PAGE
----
Tuesday, August 7, 2007

Meet you at the pool . . . in five hours or so.

Yesterday was a steamy one, and it looks like today will be the same. I don't typically watch the Weather Channel or visit weather.com, but my professional meteorological opinion is that the humidity is something like 100%. [Side note: I had a high school English teacher who told the class that she always wanted to be a meteorologist but she wasn't "smart enough" so she decided to become an English teacher instead. I don't know the requirements for meteorology and certainly mean no offense to those in the profession, but I've always thought that was an inappropriate comment.] On days like today, I would prefer to stay in the air-conditioning. The problem is that the weather seems to have little impact on my bubby, who gets tired of playing inside. Yes, we have options for outside-the-house activities for such days. We can go to our local park and play in the fountains, but given the bub's penchant for heading into the sandbox after the fountain play, this is a messy endeavor (not to mention that he often throws a complete fit when it's time to leave). We can go to other parks with better water stuff. We can go to the beach. We can to a museum. Truth be told, many of these activities require energy that I don't always have. Plus, because the bub loves to run around and explore everything, most of these activities are more enjoyable with another adult to help me coral him as needed.

The long and short of it is that the only place I want to go is the pool. So just go to the pool, you may be thinking. Problem is, the pool is in Fairfield, OH. It's nothing special, nothing exclusive, just a neighborhood swim club. I spent almost everyday of my childhood summers at the pool. We arrived early and stayed most of the day. Many of my friends from school were there, and we spent the day creating elaborate synchronized swimming routines, playing games of sharks and minnows, jumping off the "high dive," and sometimes playing paddle ball or shuffleboard. The fun was only interrupted by an announcement that I still have memorized, "It's 2:00 and it's now time for a pool break. Everyone under 18, get out of the water." Pool break lasted about twenty minutes, a frustratingly slow twenty minutes for a kid ready to get back in the water (and all the more frustrating because there were typically only five or so adults in the pool--one of whom used the pool break to press his private parts against some odd spots, but that is another, and unbloggable, story). When pool break was almost over, kids would line up around the edge of the pool and wait for the lifeguard's whistle to blow. During pool break you could not even put your toe in the water. Plenty of kids would tempt the lifeguards by pretending to enter the water (not me, I have always been a goody goody). The tricksters who "accidentally" fell in before pool break ended were punished by being forced to sit on top of a wooden block in the grass behind the back row of chairs.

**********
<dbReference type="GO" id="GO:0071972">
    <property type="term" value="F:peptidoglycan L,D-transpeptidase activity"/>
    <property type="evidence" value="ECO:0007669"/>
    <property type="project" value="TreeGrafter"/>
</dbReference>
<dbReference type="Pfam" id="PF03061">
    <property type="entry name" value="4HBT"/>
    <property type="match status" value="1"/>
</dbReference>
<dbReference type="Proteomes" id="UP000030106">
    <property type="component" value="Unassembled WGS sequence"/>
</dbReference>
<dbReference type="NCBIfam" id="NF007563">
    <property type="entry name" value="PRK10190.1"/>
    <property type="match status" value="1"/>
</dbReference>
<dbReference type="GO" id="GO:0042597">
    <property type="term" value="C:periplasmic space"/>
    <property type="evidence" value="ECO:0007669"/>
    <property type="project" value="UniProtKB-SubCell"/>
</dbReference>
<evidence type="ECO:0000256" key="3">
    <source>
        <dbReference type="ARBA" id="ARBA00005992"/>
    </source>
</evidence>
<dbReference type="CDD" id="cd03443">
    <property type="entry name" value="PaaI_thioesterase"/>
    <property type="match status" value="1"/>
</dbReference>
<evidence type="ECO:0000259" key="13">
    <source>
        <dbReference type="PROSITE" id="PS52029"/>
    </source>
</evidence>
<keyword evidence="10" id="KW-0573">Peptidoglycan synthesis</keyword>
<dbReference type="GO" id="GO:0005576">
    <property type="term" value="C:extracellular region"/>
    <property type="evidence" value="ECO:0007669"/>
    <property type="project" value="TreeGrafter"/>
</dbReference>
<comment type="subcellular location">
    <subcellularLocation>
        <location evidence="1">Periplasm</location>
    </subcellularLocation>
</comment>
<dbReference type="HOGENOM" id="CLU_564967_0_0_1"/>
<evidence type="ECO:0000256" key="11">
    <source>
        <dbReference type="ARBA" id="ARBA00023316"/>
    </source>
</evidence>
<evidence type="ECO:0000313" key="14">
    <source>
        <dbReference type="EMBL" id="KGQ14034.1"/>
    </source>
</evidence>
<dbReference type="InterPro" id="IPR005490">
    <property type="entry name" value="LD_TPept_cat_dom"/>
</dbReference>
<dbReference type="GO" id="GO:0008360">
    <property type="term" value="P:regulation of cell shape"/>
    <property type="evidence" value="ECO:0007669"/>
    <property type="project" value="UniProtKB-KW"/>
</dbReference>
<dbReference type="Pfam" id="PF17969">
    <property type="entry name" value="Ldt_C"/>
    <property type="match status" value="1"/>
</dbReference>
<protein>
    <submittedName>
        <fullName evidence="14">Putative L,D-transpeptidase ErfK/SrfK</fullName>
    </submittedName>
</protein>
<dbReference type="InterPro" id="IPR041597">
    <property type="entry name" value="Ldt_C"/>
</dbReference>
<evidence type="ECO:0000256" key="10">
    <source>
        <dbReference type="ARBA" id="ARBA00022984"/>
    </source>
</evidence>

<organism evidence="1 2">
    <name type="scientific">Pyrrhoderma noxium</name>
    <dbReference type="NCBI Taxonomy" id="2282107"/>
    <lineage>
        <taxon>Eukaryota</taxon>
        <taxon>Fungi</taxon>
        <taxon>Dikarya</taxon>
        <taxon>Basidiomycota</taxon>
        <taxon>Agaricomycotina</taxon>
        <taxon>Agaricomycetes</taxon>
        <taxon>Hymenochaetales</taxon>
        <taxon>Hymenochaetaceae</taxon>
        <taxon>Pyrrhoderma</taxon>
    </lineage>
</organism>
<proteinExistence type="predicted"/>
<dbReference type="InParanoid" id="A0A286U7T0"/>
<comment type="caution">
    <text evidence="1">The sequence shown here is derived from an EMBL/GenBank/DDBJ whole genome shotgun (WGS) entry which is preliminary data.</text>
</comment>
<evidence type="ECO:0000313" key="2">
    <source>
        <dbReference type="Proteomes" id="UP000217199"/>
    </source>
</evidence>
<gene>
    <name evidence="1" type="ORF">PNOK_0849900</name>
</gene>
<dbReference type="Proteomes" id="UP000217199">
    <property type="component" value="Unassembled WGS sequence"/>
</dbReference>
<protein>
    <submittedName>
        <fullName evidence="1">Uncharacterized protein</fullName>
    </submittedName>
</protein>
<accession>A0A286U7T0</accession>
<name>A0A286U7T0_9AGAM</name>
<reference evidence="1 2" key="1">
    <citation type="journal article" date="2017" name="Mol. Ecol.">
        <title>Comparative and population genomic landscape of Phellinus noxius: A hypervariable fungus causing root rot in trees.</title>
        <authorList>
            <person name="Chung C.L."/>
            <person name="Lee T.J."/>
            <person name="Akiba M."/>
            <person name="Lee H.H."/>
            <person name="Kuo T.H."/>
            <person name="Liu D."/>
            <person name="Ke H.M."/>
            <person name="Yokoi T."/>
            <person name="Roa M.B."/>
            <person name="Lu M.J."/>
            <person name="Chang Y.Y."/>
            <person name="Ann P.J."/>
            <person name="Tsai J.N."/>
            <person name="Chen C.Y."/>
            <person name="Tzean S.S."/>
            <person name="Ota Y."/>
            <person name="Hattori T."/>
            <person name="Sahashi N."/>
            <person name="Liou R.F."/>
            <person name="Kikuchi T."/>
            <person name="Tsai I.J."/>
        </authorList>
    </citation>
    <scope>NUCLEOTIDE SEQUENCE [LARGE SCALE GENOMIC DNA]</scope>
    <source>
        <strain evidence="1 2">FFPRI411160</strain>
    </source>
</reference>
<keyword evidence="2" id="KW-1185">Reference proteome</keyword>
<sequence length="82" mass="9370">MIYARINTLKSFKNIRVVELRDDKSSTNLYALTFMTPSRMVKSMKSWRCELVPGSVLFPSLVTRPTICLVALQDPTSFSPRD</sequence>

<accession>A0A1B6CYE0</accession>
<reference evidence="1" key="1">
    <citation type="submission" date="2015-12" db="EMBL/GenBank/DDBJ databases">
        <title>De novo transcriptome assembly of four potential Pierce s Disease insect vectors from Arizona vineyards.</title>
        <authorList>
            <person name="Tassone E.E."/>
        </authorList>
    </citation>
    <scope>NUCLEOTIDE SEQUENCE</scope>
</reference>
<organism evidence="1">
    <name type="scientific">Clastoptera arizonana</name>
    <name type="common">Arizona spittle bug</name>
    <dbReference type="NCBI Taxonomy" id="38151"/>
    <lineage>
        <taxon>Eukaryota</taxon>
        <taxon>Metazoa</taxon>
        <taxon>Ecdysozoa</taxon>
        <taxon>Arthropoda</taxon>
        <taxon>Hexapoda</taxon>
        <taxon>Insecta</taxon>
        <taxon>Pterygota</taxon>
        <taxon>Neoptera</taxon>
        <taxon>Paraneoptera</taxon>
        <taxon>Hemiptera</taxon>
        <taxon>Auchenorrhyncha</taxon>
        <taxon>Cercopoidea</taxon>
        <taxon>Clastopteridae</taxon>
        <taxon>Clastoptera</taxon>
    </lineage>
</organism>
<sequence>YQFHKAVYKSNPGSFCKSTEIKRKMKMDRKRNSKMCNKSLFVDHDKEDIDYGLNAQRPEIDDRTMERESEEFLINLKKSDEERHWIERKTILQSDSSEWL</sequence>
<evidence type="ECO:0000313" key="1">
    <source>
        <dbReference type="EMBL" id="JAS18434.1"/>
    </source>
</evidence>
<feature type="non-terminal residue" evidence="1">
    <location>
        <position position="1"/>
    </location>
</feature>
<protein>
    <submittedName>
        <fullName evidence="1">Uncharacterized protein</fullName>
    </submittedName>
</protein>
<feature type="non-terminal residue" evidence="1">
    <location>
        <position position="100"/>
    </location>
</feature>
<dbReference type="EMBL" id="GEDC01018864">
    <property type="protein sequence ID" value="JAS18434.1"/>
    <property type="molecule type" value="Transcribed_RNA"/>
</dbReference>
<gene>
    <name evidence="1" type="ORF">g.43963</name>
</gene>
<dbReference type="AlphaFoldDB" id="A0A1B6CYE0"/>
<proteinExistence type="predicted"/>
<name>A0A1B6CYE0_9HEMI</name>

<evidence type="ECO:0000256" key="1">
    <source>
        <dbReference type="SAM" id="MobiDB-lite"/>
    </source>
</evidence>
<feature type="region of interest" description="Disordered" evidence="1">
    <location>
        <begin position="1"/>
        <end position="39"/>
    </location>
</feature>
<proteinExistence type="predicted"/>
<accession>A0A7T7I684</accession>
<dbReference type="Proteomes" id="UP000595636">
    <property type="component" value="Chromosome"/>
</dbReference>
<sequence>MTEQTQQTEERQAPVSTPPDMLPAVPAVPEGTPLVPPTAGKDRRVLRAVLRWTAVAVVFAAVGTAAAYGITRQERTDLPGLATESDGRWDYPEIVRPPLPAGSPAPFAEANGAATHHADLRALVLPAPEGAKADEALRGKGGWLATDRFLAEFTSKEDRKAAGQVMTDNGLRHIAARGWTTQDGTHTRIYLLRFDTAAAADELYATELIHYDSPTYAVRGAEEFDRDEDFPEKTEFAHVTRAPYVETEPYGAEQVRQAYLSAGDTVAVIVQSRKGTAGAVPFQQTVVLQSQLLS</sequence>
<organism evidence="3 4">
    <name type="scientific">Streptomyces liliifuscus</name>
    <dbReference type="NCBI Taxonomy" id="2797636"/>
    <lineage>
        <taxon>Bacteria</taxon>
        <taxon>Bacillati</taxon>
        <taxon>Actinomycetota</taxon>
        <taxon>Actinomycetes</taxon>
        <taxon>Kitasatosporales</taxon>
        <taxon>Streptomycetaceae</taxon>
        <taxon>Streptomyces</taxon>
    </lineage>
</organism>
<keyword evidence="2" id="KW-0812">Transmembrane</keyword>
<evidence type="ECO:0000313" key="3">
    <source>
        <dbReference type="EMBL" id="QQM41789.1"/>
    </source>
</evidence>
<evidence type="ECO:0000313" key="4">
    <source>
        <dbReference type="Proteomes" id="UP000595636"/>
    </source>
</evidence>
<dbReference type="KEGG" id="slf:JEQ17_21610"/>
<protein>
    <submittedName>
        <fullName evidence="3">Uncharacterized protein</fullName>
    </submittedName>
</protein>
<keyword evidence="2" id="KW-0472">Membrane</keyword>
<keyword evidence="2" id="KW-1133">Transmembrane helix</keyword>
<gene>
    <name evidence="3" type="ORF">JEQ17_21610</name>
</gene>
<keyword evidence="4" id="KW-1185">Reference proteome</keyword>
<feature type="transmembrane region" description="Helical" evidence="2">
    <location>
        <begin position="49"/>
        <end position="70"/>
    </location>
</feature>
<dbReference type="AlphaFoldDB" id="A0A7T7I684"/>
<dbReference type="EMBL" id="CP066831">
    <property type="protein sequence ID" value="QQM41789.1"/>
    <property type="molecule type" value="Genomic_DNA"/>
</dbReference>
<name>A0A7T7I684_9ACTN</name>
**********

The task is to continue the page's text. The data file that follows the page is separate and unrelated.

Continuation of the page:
Perhaps the best thing about the pool was the snack bar--fountain Coca Cola products with crushed ice, chilled candy bars, burgers, fries, grilled cheese, slush puppies, hot pretzels, and a variety of candy that cost under ten cents (laffy taffy, tootsie rolls, jolly rancher sticks, etc.). I am hungry just thinking about it. When I was a teenager, I lived out my childhood fantasy by working in that snack bar. For $2.75 an hour, I had the privilege of working the grill and fryer (did wonders for my acne), making the slush puppies, and, when the "manager" was not on duty, actually using the cash register to ring up customers. NTB. I also ate for half price, a bonus that more than made up for the sub-minimum wage I was paid (still not sure how that was permissible by law to pay below the minimum wage, especially since taxes and etc. were still taken out of those checks). It still delights me to think about how all sandwiches in the snack bar were served with pickles and chips. When taking orders, I was instructed to always confirm, "Pickles and chips?" It's lunch time in Chicago, and I would love me a cheeseburger with pickles and chips.